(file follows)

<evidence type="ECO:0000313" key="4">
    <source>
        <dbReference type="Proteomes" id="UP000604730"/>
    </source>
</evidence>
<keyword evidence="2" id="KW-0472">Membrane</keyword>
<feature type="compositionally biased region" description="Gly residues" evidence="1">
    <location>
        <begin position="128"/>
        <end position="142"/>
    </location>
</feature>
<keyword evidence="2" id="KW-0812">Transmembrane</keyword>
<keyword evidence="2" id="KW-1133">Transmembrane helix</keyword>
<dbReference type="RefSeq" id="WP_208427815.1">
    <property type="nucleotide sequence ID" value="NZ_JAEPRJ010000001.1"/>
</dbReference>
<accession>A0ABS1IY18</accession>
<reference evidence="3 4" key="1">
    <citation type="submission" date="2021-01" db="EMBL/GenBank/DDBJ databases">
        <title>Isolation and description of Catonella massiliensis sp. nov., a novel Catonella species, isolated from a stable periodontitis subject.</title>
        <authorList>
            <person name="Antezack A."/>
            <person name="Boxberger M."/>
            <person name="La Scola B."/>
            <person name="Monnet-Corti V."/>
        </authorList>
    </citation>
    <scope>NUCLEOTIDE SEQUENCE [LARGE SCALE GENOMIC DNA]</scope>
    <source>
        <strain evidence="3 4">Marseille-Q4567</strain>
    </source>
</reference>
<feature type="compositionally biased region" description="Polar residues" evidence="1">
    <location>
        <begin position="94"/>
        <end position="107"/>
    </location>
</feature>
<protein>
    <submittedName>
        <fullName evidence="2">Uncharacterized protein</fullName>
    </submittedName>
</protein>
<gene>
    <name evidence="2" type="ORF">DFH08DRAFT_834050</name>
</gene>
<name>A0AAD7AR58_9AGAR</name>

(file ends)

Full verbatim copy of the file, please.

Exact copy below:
<evidence type="ECO:0000313" key="4">
    <source>
        <dbReference type="Proteomes" id="UP000604730"/>
    </source>
</evidence>
<keyword evidence="2" id="KW-0472">Membrane</keyword>
<feature type="compositionally biased region" description="Gly residues" evidence="1">
    <location>
        <begin position="128"/>
        <end position="142"/>
    </location>
</feature>
<keyword evidence="2" id="KW-0812">Transmembrane</keyword>
<keyword evidence="2" id="KW-1133">Transmembrane helix</keyword>
<dbReference type="RefSeq" id="WP_208427815.1">
    <property type="nucleotide sequence ID" value="NZ_JAEPRJ010000001.1"/>
</dbReference>
<accession>A0ABS1IY18</accession>
<reference evidence="3 4" key="1">
    <citation type="submission" date="2021-01" db="EMBL/GenBank/DDBJ databases">
        <title>Isolation and description of Catonella massiliensis sp. nov., a novel Catonella species, isolated from a stable periodontitis subject.</title>
        <authorList>
            <person name="Antezack A."/>
            <person name="Boxberger M."/>
            <person name="La Scola B."/>
            <person name="Monnet-Corti V."/>
        </authorList>
    </citation>
    <scope>NUCLEOTIDE SEQUENCE [LARGE SCALE GENOMIC DNA]</scope>
    <source>
        <strain evidence="3 4">Marseille-Q4567</strain>
    </source>
</reference>
<feature type="compositionally biased region" description="Polar residues" evidence="1">
    <location>
        <begin position="94"/>
        <end position="107"/>
    </location>
</feature>
<protein>
    <submittedName>
        <fullName evidence="2">Uncharacterized protein</fullName>
    </submittedName>
</protein>
<gene>
    <name evidence="2" type="ORF">DFH08DRAFT_834050</name>
</gene>
<name>A0AAD7AR58_9AGAR</name>